Aside from the slick presentation, one of the really nice features of the website is a 3D point cloud viewer, which allows you to navigate various scenes in 3D. While the point clouds are pre-cooked for the viewer (which has a 2 million point limitation), the density is still enough to provide a very realistic experience. You can even see a couple of people in the "Outer Cruciform Courtyard at Banteay Kdei". The process for digital heritage preservation is outlined quite well in this paper.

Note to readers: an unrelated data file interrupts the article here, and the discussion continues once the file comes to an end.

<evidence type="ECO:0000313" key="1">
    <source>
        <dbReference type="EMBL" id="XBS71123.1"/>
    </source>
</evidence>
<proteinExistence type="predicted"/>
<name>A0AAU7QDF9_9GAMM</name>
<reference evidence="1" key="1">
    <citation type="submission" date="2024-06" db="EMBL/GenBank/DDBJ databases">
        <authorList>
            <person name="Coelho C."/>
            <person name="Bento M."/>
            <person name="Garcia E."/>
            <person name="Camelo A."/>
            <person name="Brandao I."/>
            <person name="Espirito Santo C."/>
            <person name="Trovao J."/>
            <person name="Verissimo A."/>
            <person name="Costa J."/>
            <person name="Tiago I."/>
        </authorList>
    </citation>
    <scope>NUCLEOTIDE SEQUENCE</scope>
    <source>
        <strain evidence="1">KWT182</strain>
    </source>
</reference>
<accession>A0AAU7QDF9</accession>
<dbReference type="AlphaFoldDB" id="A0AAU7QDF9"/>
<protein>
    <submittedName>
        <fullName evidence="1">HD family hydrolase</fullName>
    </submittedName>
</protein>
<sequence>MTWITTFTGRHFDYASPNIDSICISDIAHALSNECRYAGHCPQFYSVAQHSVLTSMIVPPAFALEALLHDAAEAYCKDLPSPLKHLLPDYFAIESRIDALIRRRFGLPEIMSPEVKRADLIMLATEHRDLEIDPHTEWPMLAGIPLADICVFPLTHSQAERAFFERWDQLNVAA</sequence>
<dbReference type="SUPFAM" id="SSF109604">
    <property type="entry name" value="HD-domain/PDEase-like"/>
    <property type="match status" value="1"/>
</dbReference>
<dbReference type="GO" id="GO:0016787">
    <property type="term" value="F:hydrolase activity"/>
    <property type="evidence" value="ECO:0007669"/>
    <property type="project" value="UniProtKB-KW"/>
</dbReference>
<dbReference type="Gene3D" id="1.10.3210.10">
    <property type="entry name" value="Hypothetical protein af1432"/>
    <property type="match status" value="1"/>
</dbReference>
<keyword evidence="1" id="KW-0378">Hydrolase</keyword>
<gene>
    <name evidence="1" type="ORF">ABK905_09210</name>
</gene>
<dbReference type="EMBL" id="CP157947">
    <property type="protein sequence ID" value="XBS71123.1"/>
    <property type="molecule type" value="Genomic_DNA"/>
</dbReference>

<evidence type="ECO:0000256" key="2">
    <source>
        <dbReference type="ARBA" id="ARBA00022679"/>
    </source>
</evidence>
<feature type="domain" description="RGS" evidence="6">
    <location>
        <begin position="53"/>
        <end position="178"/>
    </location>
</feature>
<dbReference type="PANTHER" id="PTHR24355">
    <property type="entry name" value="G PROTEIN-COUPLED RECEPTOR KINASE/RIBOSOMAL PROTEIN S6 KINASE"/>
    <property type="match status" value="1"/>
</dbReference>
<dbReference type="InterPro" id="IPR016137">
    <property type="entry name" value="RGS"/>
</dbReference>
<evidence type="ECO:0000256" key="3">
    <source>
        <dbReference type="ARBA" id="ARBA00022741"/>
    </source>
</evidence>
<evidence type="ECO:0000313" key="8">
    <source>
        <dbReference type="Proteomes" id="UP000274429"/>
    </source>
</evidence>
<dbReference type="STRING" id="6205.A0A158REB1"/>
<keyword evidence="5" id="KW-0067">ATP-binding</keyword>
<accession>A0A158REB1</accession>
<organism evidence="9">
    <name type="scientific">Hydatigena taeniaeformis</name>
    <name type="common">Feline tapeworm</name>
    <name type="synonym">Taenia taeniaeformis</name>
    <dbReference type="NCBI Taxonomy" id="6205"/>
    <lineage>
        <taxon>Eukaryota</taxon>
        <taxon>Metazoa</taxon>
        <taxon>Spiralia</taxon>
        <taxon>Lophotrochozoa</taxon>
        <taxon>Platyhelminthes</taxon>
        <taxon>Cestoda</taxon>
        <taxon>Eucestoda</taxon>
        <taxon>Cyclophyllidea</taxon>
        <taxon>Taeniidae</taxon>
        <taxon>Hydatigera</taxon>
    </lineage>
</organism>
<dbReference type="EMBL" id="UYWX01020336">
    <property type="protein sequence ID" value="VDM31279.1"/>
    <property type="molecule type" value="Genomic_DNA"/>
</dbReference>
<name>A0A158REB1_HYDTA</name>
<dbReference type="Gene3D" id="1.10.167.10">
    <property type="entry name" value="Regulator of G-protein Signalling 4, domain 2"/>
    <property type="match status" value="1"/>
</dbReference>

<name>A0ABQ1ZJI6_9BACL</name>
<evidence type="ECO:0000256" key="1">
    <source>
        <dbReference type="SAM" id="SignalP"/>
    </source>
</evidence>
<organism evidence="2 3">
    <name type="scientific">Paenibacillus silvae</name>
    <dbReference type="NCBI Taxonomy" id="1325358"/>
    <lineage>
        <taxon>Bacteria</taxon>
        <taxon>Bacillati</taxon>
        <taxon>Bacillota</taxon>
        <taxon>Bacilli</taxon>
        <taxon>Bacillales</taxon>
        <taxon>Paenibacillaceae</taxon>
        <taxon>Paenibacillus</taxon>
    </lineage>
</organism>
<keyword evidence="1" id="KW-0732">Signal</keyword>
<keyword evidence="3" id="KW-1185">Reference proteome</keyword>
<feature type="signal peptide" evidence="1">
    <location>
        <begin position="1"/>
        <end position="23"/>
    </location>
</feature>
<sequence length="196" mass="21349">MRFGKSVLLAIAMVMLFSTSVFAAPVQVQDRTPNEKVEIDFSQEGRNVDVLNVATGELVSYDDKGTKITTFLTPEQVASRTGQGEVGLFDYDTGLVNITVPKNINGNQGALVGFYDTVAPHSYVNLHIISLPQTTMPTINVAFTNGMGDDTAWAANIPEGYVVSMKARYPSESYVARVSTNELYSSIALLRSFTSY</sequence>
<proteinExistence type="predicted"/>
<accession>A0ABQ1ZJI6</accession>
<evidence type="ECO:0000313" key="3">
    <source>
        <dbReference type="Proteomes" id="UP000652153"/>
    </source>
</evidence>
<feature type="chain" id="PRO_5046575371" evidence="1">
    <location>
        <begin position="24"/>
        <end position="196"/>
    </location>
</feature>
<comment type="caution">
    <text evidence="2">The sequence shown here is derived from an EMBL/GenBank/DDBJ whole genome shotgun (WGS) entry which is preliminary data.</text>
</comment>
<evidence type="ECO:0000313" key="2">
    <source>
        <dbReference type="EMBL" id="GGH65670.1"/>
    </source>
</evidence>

One question this raises is which technology, photogrammetry or laser scanning, is the most effective (cost, quality, processing time, etcetera) for cultural heritage projects. For a study on that, check out this paper, which compares terrestrial laser scanning with "terrestrial photogrammetry" (photos are taken from the ground with an SLR camera, not aerial photogrammetry although the processing principles are similar). As one might expect, the study indicates several pros and cons of each method, as well as a look into combining methods. The cost of hardware is higher with terrestrial laser scanning, and the processing (automatic and manual) for both methods can be fairly intensive depending on the level of detail and accuracy required.